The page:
The family submitted that the enhanced procedural obligation arose because of an arguable breach of the operational duty due to a combination of Jackie’s deprivation of liberty, vulnerability and an assumption by the state for Jackie’s care. The first two factors do not distinguish the case from allegations of medical negligence and the applicable principles. The operational duty must be examined and defined as a duty to take reasonable steps to avoid a specific risk. The enhanced procedural obligation in the context of an operational duty arises if it can be shown, there was an arguable breach of the operational duty targeted on a specific risk to life which was known or which ought to have been known. It goes onto identify that it must be a risk, which the authorities had a special responsibility to protect against. In the present case, the operational duty applied to care home staff in a graduated way depending on their perception of risk to Jackie. They were not medically trained. They were tasked to look after Jackie in the same way as her family could. If the care staff had done nothing to seek medical advice in respect of the health problems of which they were aware Jackie was experiencing that might have constituted a breach of the operational duty, but they did seek medical advice and ensured Jackie was given access to healthcare available to the population generally. They were then entitled to rely on the medical professional’s judgement. Therefore, it was not arguable that there was a breach of the operational duty.
(d) Was there an arguable breach of the operational duty on the part of the healthcare provider?
The critical issue being the decision not to take Jackie to hospital before the risk of death as identified by Dr. Goode increased. The healthcare professionals thought hospitalisation was ‘advisable’ but did not consider her life would be in danger. Other countervailing factors included; the care home was an environment, which promoted Jackie’s autonomy, she had good relations with her carers and her own preferences and decisions needed to be respected. Taking someone to hospital against their wishes is a complex decision to make. In addition, none of the healthcare professionals involved were on notice that her life was in danger. The court therefore decided that the argument that there was a breach of operational duty could not be maintained.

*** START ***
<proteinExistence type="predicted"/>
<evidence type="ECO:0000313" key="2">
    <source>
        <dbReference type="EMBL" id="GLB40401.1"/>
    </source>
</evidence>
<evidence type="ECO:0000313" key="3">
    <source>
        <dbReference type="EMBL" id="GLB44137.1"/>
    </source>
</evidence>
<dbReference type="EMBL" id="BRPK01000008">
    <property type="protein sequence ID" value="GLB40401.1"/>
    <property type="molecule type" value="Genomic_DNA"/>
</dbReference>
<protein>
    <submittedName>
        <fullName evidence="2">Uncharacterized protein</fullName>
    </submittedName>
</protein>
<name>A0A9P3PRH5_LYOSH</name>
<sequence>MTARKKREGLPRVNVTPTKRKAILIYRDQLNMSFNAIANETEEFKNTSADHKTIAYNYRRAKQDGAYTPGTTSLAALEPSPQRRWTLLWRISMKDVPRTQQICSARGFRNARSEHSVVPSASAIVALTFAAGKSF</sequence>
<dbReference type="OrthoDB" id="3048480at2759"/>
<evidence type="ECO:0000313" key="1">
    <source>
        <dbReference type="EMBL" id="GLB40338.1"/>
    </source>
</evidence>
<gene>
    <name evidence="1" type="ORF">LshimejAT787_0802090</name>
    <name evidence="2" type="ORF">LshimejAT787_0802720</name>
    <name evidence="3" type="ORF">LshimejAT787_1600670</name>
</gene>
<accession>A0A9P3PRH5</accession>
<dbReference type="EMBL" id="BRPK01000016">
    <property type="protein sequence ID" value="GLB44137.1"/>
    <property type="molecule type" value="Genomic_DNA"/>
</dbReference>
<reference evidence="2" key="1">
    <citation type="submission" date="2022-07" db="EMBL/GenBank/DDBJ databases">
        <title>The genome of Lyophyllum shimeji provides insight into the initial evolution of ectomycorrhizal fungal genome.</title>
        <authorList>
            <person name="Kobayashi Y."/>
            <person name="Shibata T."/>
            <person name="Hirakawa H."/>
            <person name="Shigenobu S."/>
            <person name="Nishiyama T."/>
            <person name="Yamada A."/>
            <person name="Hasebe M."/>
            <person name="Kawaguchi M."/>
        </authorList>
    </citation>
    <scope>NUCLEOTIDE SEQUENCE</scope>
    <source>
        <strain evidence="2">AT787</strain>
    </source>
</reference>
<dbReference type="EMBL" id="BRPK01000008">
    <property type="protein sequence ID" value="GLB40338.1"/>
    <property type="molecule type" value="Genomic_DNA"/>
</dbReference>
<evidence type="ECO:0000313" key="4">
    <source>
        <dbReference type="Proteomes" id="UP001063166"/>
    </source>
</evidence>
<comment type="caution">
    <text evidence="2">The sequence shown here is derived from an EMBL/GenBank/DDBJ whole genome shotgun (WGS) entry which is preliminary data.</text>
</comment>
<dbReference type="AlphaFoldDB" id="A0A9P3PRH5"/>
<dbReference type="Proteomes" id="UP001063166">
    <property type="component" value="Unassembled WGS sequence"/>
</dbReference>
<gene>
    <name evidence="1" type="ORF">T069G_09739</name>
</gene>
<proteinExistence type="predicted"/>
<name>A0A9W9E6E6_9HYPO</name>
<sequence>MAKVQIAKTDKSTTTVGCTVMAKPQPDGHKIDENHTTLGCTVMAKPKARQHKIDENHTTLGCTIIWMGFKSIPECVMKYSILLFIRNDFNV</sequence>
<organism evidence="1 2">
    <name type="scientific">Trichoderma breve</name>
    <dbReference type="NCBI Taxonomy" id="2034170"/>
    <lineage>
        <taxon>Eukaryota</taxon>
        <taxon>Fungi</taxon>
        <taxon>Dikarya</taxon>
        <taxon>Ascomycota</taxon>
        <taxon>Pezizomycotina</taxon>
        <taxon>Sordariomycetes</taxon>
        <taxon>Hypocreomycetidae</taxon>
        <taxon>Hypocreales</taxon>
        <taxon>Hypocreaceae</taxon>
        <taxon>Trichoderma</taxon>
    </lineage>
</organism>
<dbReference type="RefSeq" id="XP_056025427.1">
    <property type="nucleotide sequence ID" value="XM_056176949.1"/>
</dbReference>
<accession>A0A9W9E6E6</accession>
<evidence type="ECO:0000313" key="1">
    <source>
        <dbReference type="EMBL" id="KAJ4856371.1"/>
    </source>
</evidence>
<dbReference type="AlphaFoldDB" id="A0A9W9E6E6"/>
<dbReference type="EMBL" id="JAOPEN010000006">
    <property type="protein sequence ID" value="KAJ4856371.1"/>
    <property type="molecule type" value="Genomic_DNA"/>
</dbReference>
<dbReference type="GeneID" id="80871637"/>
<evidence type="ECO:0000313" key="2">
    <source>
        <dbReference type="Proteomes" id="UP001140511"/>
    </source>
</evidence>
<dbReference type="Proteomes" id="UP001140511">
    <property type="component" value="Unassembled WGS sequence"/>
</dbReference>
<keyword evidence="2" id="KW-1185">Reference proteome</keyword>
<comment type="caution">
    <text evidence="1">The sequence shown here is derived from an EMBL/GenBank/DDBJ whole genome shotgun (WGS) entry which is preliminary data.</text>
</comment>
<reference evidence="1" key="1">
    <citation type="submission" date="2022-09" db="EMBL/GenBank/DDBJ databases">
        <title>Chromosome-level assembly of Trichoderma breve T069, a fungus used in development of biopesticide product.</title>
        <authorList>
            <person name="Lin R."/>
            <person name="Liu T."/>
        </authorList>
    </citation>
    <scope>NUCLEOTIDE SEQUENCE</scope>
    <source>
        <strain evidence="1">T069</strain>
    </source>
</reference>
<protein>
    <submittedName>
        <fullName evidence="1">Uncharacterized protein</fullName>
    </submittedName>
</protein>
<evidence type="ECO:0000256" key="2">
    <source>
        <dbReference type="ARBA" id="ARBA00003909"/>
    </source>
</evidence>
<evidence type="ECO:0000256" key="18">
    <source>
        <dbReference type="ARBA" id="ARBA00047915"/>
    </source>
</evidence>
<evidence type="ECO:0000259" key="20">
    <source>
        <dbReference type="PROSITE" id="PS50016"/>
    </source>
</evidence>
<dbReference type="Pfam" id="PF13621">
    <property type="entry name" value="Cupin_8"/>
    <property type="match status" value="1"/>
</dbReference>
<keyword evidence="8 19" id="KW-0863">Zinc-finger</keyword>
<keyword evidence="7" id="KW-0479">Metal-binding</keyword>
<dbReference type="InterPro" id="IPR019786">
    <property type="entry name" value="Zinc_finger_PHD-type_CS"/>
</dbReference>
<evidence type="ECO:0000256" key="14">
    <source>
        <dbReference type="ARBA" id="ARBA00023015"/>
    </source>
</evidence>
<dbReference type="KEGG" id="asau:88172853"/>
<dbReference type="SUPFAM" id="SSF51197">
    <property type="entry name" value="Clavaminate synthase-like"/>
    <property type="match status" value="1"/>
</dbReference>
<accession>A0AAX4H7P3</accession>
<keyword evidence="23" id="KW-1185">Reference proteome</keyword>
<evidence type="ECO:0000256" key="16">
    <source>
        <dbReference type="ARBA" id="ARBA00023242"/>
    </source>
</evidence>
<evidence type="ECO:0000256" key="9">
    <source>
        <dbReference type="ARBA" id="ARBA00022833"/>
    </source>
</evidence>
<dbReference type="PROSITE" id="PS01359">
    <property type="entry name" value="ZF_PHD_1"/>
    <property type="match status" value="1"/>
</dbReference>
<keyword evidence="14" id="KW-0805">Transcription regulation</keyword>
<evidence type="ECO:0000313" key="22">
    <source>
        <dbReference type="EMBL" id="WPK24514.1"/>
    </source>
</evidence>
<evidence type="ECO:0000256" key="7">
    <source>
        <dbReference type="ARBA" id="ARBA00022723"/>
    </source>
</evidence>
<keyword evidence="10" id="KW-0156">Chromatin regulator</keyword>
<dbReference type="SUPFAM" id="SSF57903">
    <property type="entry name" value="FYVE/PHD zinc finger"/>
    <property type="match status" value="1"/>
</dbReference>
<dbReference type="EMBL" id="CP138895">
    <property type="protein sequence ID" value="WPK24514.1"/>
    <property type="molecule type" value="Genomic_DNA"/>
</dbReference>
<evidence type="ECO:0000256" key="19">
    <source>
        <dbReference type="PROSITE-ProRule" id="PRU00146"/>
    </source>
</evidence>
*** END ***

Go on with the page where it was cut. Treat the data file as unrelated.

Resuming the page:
The decision seems to mark out the familiar authorities and principles as being correct and maps out the same route as they did. The no entry signs remain visible for expanding the Art 2 arguments to cases such as these. The judgement is comprehensive and cannot be fully replicated within these few paragraphs, which are only intended to be a pointer. The adoption of the earlier authorities and clarity of approach defining the boundaries of each category of Art 2 triggers might restrict future arguments in favour of Art 2 inquests. The use of the term ‘arguable’ as opposed to ‘reasonably arguable’ might not discourage so many as the SC possibly intended.
(1) In the light of Rabone and Another v Pennine Care NHS Foundation Trust  UKSC 2.
(2) R (Parkinson) v Kent Senior Coroner  EWHC 1501 Admin.
(3) R v HM Coroner for Humberside and Scunthorpe ex p Jamieson  QB1.
(4) R (Middleton) v West Somerset Coroner  2 AC 182.
(5) R (Morahan) v West London Assistant Coroner  EWCA Civ 1410.
(6) Must be systemic, not individual failings R v Parkinson v Kent Senior Coroner  EWHC 1501 (Admin).
(7) Dumpe v Latvia 16/10/18.
(8) Fernandes v Portugal (2107) 66 EHRR 28.
(9) Rabone v Pennine Care NHS Trust  2 AC 72.